Keisha Greaves was diagnosed with Limb-Girdle Muscular Dystrophy (MD) at the age of 24. Keisha has always had a passion for fashion, she received a bachelor’s degree in Fashion Design and Merchandising and then furthered her education with a master’s degree in Business. After she was diagnosed with LGMD, she launched Girls Chronically Rock, a collection of apparel items for both men and women celebrating chronic illnesses.
1. How did you find out you have Limb-Girdle Muscular Dystrophy?
I started to get symptoms back in 2009 while in graduate school. I began to repeatedly fall, and my leg would just give out on me without notice. I would fall to the ground and not be able to pick myself back up; I would need assistance from someone to lift me up.
I also began noticing when I tried to reach for certain things in the kitchen cabinets or try to exercise, I was unable to lift my right arm up all the way. I kind of just thought to myself maybe I need to go on a diet and lose weight, but in the back of my mind, I knew it was something more.
I went to see an orthopedic, but I was told that this was more of a neuro-muscular issue, so, I then went to see a Neurologist. Once I saw the Neurologist, she then tested me and gave me muscle biopsy, MRI, an EMG, and every other test you can think of. So, after multiple tests, I was finally diagnosed with Limb-Girdle Muscular Dystrophy.
2. What is Limb-Girdle Muscular Dystrophy?
Limb-Girdle is a form of MD that affects the limb of the shoulders all the way down to the legs, which progressively over time eventually gets worse.
3. What was your reaction after you find out?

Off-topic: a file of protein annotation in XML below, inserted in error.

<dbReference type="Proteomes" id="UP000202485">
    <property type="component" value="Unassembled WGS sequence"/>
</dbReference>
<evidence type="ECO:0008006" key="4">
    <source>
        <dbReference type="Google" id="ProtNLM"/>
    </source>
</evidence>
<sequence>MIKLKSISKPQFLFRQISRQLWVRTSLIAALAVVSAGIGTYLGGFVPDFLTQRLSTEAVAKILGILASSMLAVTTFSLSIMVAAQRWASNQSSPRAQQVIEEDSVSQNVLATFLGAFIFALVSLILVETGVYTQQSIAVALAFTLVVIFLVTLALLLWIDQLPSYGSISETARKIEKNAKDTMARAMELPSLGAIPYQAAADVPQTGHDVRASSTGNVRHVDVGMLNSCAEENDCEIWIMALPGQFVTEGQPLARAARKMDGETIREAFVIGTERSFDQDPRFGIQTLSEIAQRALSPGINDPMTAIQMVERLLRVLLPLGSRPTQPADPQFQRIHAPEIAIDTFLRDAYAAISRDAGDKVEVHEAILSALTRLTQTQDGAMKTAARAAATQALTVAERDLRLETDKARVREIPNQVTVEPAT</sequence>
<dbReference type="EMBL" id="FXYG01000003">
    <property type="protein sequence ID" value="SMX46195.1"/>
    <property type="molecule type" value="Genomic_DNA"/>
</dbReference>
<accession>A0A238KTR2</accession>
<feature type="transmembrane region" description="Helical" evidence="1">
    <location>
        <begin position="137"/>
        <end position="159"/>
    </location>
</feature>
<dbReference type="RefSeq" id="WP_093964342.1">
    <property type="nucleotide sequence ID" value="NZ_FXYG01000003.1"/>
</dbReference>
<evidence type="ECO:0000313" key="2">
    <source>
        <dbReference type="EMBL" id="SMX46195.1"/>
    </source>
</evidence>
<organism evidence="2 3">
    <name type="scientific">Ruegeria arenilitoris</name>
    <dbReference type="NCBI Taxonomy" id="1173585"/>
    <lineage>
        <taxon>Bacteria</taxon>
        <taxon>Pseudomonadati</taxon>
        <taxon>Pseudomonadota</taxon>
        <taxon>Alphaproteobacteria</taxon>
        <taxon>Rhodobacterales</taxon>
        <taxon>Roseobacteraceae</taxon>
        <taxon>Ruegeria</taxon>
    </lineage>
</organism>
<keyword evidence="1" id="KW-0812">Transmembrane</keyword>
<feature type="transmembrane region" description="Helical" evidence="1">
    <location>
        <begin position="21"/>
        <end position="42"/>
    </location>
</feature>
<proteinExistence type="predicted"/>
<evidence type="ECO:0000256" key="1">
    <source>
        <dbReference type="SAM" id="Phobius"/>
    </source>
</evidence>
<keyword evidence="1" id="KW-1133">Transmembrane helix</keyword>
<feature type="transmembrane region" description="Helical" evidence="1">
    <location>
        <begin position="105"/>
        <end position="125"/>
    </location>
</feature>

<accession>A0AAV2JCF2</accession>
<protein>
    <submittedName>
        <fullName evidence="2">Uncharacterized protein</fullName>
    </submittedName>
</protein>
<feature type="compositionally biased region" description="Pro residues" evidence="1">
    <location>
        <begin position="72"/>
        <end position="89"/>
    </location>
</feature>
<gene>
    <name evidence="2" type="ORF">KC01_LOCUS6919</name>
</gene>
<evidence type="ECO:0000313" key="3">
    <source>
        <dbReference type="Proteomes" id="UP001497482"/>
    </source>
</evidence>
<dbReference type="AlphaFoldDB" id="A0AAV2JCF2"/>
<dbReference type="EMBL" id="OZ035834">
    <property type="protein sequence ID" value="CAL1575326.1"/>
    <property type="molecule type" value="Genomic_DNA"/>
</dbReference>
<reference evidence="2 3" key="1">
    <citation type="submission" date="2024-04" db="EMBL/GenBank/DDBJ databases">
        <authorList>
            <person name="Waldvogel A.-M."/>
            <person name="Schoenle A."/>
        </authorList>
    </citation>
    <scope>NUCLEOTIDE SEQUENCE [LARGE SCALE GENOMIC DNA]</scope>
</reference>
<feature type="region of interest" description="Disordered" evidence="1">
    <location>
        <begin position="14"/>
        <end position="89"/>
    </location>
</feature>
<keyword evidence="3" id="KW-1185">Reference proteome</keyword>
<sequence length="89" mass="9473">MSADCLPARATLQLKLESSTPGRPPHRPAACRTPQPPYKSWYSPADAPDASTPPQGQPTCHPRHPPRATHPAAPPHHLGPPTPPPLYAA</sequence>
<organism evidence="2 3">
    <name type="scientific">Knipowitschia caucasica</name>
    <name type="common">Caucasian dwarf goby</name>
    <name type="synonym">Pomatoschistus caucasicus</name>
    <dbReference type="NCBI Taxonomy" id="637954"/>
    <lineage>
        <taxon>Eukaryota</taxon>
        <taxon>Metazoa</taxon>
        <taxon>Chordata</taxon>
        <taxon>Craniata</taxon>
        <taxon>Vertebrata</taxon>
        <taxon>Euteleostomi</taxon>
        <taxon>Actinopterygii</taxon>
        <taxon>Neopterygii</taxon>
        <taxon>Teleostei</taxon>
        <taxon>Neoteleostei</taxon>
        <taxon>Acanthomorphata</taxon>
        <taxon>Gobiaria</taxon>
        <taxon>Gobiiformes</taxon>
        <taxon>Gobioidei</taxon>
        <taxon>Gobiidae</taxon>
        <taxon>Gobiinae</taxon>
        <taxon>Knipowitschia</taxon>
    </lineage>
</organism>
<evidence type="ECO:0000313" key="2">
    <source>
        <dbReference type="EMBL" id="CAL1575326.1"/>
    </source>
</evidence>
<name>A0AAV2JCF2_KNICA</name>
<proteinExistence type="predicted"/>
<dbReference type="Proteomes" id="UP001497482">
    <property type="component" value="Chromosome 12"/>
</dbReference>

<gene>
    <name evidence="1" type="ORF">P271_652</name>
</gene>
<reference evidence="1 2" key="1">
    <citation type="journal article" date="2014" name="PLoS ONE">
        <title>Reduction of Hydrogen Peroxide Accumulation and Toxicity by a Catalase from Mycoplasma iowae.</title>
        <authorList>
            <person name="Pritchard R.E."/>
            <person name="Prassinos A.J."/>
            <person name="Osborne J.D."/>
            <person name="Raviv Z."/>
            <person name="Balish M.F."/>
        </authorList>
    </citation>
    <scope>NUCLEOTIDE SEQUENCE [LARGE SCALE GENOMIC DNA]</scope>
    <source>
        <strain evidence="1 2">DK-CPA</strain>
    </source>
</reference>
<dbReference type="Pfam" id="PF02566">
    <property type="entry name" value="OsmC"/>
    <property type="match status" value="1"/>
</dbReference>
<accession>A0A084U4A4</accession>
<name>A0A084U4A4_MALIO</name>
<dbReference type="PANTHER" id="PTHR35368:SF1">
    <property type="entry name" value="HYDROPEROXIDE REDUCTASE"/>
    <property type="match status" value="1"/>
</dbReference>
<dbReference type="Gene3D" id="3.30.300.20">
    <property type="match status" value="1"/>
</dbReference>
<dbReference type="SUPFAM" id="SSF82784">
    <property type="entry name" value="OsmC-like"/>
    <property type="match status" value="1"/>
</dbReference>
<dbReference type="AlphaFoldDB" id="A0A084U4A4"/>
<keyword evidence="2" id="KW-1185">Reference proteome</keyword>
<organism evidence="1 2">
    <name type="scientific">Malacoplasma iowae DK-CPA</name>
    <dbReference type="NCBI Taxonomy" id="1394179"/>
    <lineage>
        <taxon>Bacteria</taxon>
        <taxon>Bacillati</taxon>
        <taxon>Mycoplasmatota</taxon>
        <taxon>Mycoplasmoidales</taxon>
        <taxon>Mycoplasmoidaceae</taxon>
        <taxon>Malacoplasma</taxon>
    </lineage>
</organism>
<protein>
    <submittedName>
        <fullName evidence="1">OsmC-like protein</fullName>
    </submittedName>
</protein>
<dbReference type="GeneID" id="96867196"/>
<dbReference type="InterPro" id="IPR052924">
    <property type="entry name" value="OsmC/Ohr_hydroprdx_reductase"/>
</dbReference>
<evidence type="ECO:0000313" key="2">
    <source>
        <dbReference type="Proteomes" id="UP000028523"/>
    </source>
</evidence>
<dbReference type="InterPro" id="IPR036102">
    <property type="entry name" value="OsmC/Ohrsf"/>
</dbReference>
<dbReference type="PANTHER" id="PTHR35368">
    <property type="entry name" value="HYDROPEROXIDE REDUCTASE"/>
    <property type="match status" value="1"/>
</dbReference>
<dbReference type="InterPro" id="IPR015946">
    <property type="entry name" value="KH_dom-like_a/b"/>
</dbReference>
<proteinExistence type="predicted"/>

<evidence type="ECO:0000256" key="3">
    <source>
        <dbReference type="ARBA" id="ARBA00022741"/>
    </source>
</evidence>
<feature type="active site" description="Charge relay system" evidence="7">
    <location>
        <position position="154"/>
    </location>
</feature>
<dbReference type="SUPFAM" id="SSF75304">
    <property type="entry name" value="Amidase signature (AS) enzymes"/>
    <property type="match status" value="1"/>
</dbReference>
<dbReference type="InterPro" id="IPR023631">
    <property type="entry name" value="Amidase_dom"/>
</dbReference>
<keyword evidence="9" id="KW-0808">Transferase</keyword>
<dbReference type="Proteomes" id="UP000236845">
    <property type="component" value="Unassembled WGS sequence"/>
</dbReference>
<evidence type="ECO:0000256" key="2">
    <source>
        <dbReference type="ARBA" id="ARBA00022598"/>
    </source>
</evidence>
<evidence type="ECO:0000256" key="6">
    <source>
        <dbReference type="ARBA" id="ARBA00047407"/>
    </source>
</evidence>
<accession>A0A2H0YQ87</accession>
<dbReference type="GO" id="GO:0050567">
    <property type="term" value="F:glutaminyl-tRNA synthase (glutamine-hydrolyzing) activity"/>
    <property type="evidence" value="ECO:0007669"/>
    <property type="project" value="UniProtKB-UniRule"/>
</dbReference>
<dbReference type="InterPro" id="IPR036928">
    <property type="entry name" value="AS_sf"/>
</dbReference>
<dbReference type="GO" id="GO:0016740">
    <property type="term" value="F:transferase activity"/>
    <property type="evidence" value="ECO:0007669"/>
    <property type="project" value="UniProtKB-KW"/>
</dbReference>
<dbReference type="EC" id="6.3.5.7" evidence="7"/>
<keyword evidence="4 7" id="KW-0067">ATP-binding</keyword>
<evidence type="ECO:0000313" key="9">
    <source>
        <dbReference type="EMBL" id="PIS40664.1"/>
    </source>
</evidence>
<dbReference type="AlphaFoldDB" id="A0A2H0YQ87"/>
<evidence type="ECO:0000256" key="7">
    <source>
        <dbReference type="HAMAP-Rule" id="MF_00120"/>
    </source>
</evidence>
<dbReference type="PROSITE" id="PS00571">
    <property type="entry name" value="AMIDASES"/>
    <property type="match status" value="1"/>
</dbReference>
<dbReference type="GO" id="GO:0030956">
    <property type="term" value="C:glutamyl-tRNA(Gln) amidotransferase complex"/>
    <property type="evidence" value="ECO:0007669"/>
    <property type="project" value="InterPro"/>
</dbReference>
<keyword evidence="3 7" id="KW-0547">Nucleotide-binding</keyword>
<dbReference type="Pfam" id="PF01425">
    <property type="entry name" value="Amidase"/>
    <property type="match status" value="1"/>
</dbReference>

The first thing I thought was how long am I going to live will I be in a wheelchair soon, and what is my life going to be like from now on. I knew I had to be strong and continue to do what I have to do so I started doing some research on it and read what eating healthy and exercising would help. I joined weight watchers with my cousin, and I lost over 36 pounds and I felt great. I’ve been able to keep half the weight still off, and I am still determined to lose more.
4. What does a typical day living with LGMD look like?
Living with Limb-Girdle Muscular dystrophy is still new to me every day. I wake up every day not knowing how my legs are going to feel or what pain I may have when leaving my house. I try to be very careful when walking because I don’t want to fall, and am not able to pick myself back up. Although I am on my feet a lot for work, after a certain number of hours, my legs start to weaken.
5. Can you tell us about Girls Chronically Rock?
I started Girls Chronically Rock in 2017. I designed graphic t-shirts and other items that are meant to inspire and motivate people battling chronic conditions. I want the Girls Chronically Rock brand to be bigger than an online t-shirt store. I am building a movement with the goal of creating an EMPIRE! My hope is to be able to collaborate on an adaptive clothing line with Tommy Hilfiger and to make a Girls Chronically Rock clothing line available in stores like Target and Macy’s.
6. If you have one piece of advice for someone with LGMD what would it be?
Living with MD has made me realize how strong and capable I am. Although my MD continues to progress, I try to accept things as they come and adjust my life accordingly. For example, I recently began using a cane full-time to help me with balance and hopefully help prevent falls. Although it’s definitely hard and not the life I once imagined, I do my best every day to live it to the fullest, the best I can, and encourage others to do the same.
Never, ever underestimate the power of your desire. If you want to live badly enough, you can live. The greater question, at least for me was: How do I decide I want to live? That is the question I’m still working on?”